Chechen refugee finds an outlet for his talent in Georgia's Pankisi Gorge

News Stories, 29 September 2009

© UNHCR Georgia
Anzor hard at work in his carpentry workshop.

TBILISI, Georgia, September 29 (UNHCR) Anzor has led an often turbulent life, but there has always been one constant his love of art, especially drawing and woodwork. And it has helped him come to terms with years of exile from his native Chechnya and to build a new life in Georgia's Pankisi Gorge with help from the UN refugee agency.

The 39-year-old was born and grew up in the Chechen capital of Grozny and later became a policeman. His world was turned upside down when the first Chechen War broke out in 1994, forcing Anzor to flee to the forest to escape the conflict. He eked out a precarious living with the help of family and friends.

When a peace treaty granting Chechnya wide autonomy was signed with then Russian President Boris Yeltsin in 1996, Anzor returned home and started a small business. But when war flared up again in 1999, he and his wife, Tsiala, fled across Chechnya's mountainous southern border and sought refuge in the isolated Pankisi Gorge, a broad valley in north-east Georgia.

There are almost 1,000 refugees in the Gorge, including ethnic Chechen and ethnic Kist, a Chechen tribe that settled in Georgia more than 200 years ago. Aside from providing aid and protection, UNHCR funds income generation projects there aimed at bringing benefits to the refugees and the local economy.

Anzor was grateful for the aid provided by UNHCR and others, but he felt uncomfortable being unemployed and reliant on others for all his needs. He decided to fall back on his artistic skills; carving small sculptures from wood had been a hobby ever since his grandfather gave him a small knife as a child.

He realized that his passion could help him become self-sufficient as well as occupy the empty hours, take his mind off Chechnya and restore his pride. He started with a simple job restoring a wooden wardrobe for the local family that hosted Anzor and his wife.

Soon he was getting orders from others in the valley. When UNHCR and its implementing partner, the Norwegian Refugee Council, launched an income generation project in 2006, Anzor was among the first to apply for a grant; he was given 10,000 Georgian lari (US$6,000) to set up a carpentry workshop.

Anzor was able to make copies of furniture by looking at photos in catalogues and magazines. There were obstacles along the way, but with the money he received from UNHCR, the refugee bought tools and machinery and began to build up a healthy carpentry business.

Anzor now employs six people and his workshop produces a wide range of furniture, including sofas, wardrobes, kitchen fittings, beds, desks and shelves.

The business has done wonders for his bank of balance and his state of mind. "I became really happy and fulfilled when I was finally able to put my hands back into my own pocket and feel the money I had made I did not have to ask for help anymore."

What's more, his example inspired his wife, who also approached UNHCR for help in setting up a business. She has established a thriving beauty salon located next to Anzor's workshop. Tsiala's shop, naturally, is equipped with excellent hand-crafted furniture.

By Suzanne Murray-Jones and Anna Chelminska in the Pankisi Gorge, Georgia




UNHCR country pages

Displacement in Georgia

Tens of thousands of civilians are living in precarious conditions, having been driven from their homes by the crisis in the breakaway Georgian region of South Ossetia.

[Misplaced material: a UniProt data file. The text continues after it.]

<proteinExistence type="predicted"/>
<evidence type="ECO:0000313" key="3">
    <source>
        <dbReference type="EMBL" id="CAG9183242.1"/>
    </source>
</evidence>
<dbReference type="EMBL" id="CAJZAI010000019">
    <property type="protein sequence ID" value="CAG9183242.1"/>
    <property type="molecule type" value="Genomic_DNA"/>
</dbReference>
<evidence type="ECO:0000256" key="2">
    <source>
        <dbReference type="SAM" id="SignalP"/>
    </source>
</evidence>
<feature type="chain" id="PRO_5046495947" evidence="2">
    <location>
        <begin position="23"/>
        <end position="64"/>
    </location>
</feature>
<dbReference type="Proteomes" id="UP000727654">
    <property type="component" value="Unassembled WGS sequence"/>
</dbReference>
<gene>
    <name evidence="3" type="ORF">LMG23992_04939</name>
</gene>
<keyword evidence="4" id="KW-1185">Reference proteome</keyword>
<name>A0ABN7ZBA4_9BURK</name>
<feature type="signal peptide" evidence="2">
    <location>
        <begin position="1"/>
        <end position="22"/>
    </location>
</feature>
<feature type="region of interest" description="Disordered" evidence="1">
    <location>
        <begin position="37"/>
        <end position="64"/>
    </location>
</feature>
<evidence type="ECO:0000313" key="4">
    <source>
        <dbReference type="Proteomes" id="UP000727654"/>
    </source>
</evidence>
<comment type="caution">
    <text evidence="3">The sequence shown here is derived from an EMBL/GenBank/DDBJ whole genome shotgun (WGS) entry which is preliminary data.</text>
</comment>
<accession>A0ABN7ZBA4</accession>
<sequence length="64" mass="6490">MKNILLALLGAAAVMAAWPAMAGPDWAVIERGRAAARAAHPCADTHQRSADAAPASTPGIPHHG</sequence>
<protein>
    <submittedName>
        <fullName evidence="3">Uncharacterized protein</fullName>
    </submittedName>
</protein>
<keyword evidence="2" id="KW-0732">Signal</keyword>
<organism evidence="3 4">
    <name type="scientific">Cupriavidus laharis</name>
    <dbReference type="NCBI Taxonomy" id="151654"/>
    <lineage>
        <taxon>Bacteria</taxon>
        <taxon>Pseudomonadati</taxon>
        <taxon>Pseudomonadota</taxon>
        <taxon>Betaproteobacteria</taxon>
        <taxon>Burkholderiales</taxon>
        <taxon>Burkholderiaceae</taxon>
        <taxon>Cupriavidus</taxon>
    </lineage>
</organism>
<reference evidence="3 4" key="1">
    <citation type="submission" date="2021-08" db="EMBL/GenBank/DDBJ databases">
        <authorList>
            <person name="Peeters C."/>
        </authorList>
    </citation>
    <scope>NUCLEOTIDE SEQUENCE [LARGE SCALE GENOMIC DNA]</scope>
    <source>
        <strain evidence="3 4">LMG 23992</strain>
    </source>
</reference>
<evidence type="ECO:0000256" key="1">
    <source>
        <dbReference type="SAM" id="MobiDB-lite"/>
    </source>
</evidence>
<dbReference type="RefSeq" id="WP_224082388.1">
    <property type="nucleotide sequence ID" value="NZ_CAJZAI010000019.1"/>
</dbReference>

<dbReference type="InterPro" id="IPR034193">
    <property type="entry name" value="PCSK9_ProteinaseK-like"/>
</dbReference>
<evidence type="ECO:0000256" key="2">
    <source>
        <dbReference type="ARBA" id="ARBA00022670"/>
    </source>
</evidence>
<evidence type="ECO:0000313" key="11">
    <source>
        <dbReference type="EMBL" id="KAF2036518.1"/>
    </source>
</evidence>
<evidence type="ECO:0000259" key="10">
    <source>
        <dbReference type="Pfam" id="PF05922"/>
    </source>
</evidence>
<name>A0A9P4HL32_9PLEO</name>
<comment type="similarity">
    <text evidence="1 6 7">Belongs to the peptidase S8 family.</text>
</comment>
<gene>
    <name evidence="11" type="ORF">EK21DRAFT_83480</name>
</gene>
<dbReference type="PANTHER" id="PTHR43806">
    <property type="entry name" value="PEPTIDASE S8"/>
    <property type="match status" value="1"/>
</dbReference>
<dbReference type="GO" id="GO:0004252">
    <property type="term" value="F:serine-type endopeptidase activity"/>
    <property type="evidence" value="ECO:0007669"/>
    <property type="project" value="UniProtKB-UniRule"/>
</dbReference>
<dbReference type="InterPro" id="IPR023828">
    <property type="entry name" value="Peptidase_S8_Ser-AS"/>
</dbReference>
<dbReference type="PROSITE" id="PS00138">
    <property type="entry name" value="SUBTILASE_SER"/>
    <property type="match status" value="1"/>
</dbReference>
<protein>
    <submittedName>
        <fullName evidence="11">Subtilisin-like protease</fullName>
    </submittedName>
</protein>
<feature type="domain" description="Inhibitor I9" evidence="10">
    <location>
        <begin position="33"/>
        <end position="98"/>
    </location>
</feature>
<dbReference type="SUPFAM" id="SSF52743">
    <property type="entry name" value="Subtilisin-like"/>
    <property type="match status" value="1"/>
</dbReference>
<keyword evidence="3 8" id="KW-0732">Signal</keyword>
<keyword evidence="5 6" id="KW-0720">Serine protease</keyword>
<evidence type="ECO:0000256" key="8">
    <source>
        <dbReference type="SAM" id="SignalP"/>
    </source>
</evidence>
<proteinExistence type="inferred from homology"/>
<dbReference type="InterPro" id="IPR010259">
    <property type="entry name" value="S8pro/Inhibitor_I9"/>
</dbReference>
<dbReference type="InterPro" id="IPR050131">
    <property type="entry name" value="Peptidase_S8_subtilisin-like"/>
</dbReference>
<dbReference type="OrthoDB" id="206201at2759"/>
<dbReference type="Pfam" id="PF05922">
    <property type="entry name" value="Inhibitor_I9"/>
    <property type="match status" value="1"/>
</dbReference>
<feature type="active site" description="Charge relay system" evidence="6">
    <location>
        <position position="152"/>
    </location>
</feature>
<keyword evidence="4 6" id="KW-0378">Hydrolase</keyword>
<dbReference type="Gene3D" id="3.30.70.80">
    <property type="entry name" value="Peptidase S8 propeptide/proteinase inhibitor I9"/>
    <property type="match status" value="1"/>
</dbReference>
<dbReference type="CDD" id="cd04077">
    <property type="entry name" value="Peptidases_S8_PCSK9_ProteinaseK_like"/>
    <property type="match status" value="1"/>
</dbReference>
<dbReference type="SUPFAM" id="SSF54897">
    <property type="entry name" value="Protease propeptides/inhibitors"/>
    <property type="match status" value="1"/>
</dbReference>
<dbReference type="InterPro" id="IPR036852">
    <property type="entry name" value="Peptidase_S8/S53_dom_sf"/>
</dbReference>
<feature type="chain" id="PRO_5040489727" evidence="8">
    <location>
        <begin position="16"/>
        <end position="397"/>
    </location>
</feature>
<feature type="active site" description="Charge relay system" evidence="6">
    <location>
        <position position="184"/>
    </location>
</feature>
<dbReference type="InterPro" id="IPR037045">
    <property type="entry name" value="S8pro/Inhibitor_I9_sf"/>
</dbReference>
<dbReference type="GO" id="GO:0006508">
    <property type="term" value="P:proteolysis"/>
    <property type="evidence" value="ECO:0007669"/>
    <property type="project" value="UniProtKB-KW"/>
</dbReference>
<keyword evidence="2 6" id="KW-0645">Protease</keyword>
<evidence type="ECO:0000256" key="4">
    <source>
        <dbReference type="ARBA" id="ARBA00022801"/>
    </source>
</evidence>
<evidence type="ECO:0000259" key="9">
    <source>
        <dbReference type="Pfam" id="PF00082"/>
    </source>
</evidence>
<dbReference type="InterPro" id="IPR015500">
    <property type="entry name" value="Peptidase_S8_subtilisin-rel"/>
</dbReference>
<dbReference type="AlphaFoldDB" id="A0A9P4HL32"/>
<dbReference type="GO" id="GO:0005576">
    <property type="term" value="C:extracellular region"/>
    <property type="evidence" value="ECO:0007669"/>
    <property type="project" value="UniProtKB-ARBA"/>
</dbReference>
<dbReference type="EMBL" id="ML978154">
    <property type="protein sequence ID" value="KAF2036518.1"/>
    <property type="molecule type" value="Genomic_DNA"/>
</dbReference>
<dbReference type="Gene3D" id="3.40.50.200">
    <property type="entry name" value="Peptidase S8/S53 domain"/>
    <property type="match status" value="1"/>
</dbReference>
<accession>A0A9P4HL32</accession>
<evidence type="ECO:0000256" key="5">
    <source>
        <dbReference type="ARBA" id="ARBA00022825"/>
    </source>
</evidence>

On the morning of August 12, the first UNHCR-chartered plane carrying emergency aid arrived in the Georgian capital Tbilisi, the first UN assistance to arrive in the country since fighting broke out the previous week. The airlift brought in 34 tonnes of tents, jerry cans, blankets and kitchen sets from UNHCR's central emergency stockpile in Dubai. Items were then loaded onto trucks at the Tbilisi airport for transport and distribution.

A second UNHCR flight landed in Tbilisi on August 14, with a third one expected to arrive the following day. In addition, two UNHCR aid flights are scheduled to leave for Vladikavkaz in the Russian Federation the following week with mattresses, water tanks and other supplies for displaced South Ossetians.

Working with local partners, UNHCR is now providing assistance to the most vulnerable and needy. These include many young children and family members separated from one another. The situation is evolving rapidly and the refugee agency is monitoring the needs of the newly displaced population, which numbered some 115,000 on August 14.

Posted on 15 August 2008

Displacement in Georgia

Ingushetia: Internally Displaced Chechens

When fighting broke out between government troops and rebel forces in Chechnya in 1999, over 200,000 people fled the republic, most of them to the neighbouring republic of Ingushetia. Today, tens of thousands of Chechens remain displaced in Ingushetia, unwilling to go home because of continuing security concerns.

As of early December 2003, some 62,000 displaced Chechens were living in temporary settlements or in private accommodation. Those living in settlements face constant threats of eviction, often by owners who wish to use their buildings again.

Another 7,900 displaced Chechens live in tents in three remaining camps – Satsita, Sputnik, and Bart.

The authorities have repeatedly called for the closure of tent camps and the return of the displaced people to Chechnya. Three camps have been closed in the past year – Iman camp at Aki Yurt, "Bella" or B camp, and "Alina" or A camp. Chechens from the latter two camps who did not wish to go home were allowed to move to Satsita camp or other existing temporary settlements in Ingushetia.

Ingushetia: Internally Displaced Chechens

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